Although both laparoscopic and thoracoscopic repair of congenital diaphragmatic hernia (CDH) have been described in the literature, neither appropriate selection criteria nor improved outcomes for minimally invasive repair over open repair have been clearly delineated.
We reviewed our experience with neonatal CDH repair between 2004 and 2007 to determine clinical parameters that are associated with successful thoracoscopic CDH repair. We compared these patients to a similarly matched cohort of patients who had undergone an open neonatal CDH repair between 1999 and 2003.
From 2004 to 2007, 20 (61%) of 33 patients underwent successful neonatal thoracoscopic CDH repair. Characteristics common to all patients who underwent successful thoracoscopic repair included absence of congenital heart defects, no need for extracorporeal membrane oxygenation, ventilatory peak inspiratory pressure of less than 26 cmH(2)O, and oxygenation index less than 5 on the day of planned surgery. From 1999 to 2003, 40 patients underwent an open neonatal CDH repair, of which 18 (45%) patients would have matched our selection criteria for thoracoscopic repair. These 2 cohorts were similar in age, estimated gestational age, weight, APGAR scores, and oxygenation index at the time of surgery. The thoracoscopic cohort had statistically and clinically significant quicker return to full enteral feeds, had shorter duration on the ventilator postoperatively, and required less narcotic/sedation postoperatively. Less severe complications occurred in the thoracoscopic cohort. Adjusted total hospital charges were less for the thoracoscopic repair.
Successful thoracoscopic CDH repair can be expected in newborns, which has limited respiratory compromise. Thoracoscopic CDH repair is associated with lower morbidity and quicker recovery than traditional open repair and without increased risk of recurrence or complications.
[Show abstract][Hide abstract] ABSTRACT: Controversy exists over the best method and technique of repair of oesophageal atresia and diaphragmatic hernia. Open surgical repairs have a long established history of over 60 years of experience. Set against this have been a series of successful thoracoscopic repair of both congenital anomalies reported over the past decade. This review was based upon a four-handed debate on the merits and weaknesses of the two contrasting surgical philosophies and reviews existing literature, techniques, complications, and importantly outcome and results.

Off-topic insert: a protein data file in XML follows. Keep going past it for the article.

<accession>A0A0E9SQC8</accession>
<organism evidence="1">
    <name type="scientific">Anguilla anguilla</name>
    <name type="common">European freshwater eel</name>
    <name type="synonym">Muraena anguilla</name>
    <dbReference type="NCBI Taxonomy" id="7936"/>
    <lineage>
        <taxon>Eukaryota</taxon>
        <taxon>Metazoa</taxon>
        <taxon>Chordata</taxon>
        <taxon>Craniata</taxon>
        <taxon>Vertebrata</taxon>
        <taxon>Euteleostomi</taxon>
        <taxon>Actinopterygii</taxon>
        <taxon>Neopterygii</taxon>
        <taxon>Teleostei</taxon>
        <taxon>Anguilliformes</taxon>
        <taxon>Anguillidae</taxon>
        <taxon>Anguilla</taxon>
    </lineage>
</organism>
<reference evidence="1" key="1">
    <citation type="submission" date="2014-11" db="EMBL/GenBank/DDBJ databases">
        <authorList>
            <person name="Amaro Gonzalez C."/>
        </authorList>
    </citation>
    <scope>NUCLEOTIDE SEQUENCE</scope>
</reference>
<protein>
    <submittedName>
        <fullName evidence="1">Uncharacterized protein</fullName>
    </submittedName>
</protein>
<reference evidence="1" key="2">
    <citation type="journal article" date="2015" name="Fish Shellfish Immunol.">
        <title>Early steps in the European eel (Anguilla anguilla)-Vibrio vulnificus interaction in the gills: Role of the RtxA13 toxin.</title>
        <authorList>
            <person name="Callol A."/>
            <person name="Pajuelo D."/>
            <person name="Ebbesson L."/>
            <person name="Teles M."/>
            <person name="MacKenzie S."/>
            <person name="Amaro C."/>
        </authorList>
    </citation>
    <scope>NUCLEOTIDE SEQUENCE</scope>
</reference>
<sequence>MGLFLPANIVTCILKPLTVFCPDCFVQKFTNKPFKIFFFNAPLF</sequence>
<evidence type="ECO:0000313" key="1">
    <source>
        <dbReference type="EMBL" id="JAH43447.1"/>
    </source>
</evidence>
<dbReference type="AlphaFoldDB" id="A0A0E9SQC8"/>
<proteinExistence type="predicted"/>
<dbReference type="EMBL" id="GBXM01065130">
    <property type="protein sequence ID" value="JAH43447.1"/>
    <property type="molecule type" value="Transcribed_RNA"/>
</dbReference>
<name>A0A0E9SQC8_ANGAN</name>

Journal of Pediatric Surgery 11/2014; 50(2). DOI:10.1016/j.jpedsurg.2014.11.008 · 1.39 Impact Factor
"Since the first MIS repair of CDH in 1995 , many studies have reported comparable outcomes of MIS with open surgery to repair a CDH [4,5,10,13-17]. However, some concerns remain about the high recurrence rate of CDH after MIS repair [2,3,7-9]. "
[Show abstract][Hide abstract] ABSTRACT: The aim of the study was to determine clinical indications for performing minimally invasive surgery (MIS) with acceptable results by reviewing our experience in congenital diaphragmatic hernia (CDH) repair and comparing outcomes of MIS with open surgery.
Medical records of patients who underwent CDH repair were reviewed retrospectively between January 2008 and December 2012, and outcomes were compared between MIS and open repair of CDH.
From 2008 to 2012, 35 patients were operated on for CDH. Among these patients, 20 patients underwent open surgery, and 15 patients underwent MIS. Patients with delayed presentations (60.0% [9/15] in the MIS group vs. 20.0% [4/20] in the open surgery group; P = 0.015) and small diaphragmatic defect less than 3 cm (80.0% [12/15] in the MIS group vs. 0.0% [0/20] in the open surgery group; P < 0.001) were more frequently in the MIS group than the open surgery group. All 10 patients who also had other anomalies underwent open surgery (P = 0.002). Moreover, nine patients who needed a patch for repair underwent open surgery (P = 0.003). Patients in the MIS group showed earlier enteral feeding and shorter hospital stays. There was no recurrence in either group.
CDH repair with MIS can be suggested as the treatment of choice for patients with a small sized diaphragmatic defect, in neonates with stable hemodynamics and without additional anomalies, or in infants with delayed presen tation of CDH, resulting in excellent outcomes.
Journal of the Korean Surgical Society 08/2013; 85(2):84-8. DOI:10.4174/jkss.2013.85.2.84 · 0.73 Impact Factor
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